Under what policy and market conditions will Malawi’s smallholder farmers switch from tobacco to soyabean?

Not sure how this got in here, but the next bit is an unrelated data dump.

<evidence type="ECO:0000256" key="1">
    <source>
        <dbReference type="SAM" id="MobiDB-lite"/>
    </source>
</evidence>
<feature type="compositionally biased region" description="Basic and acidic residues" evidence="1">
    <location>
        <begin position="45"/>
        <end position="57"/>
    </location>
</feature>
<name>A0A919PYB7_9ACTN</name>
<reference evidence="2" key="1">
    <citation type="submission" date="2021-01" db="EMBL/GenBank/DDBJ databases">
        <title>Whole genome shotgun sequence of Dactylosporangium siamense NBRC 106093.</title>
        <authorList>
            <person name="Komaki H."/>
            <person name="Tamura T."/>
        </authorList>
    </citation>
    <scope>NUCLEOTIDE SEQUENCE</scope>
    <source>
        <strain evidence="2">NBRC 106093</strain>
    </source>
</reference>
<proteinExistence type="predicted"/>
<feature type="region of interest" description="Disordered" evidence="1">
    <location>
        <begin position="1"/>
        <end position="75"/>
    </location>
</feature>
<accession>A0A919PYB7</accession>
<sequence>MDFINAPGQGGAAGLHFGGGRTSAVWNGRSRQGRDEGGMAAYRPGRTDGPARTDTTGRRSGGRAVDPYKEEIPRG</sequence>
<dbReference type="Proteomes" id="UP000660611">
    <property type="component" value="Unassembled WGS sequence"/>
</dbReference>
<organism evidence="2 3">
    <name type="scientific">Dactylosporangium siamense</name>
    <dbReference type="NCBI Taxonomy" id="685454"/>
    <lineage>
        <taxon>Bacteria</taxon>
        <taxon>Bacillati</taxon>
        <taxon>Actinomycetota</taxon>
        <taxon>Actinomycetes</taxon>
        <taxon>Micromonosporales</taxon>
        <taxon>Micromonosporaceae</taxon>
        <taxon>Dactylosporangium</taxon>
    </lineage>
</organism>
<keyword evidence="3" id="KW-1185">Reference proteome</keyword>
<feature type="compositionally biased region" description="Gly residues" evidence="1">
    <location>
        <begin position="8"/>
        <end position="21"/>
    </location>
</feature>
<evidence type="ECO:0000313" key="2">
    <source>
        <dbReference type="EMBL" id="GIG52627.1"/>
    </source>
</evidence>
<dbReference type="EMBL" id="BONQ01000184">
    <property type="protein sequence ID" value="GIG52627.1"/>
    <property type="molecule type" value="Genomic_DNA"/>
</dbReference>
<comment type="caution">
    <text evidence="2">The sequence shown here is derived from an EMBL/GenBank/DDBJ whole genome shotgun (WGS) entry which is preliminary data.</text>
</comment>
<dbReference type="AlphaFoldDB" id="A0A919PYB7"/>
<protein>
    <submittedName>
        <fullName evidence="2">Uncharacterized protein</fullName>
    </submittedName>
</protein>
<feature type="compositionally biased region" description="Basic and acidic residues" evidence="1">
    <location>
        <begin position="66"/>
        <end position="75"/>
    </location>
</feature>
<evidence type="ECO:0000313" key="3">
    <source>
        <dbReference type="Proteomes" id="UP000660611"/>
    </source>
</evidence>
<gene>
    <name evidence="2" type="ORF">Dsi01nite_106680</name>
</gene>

This policy note (PDF) by the IFPRI Malawi Strategy Support Program (MaSSP) explores key findings from a farm-level analysis of smallholders’ crop choice under different policy and risk scenarios. Smallholder farmers planting decisions are examined for five major crops – maize, tobacco, common bean, groundnut, and soyabean – using a farm-level risk model. The policy scenarios include: (a) reducing the volatility of farm gate soyabean prices by 25 percent; and (b) introducing a loan package for soyabean inputs. These simulations were conducted both without and in the presence of a loan package for tobacco inputs. Malawi has the potential to reorient its smallholder agriculture away from being primarily directed towards assuring household subsistence and self-sufficiency to increased commercial production, including of soybean. This study shows how this shift would reduce the country’s reliance on tobacco and diversify its agricultural production and exports. As a legume, furthermore, soybean would also have the additional benefit of improving soil health, through biological nitrogen fixation and crop rotations, and child nutrition, if the nutritious soybean is consumed at home or increased income from soybean sales is used to provide children with more diverse and healthier diets. But this reorientation will require that government creates the conditions for private sector to invest in the increased production of soyabean, both through the support of input loan packages and a more stable marketing environment for the crop.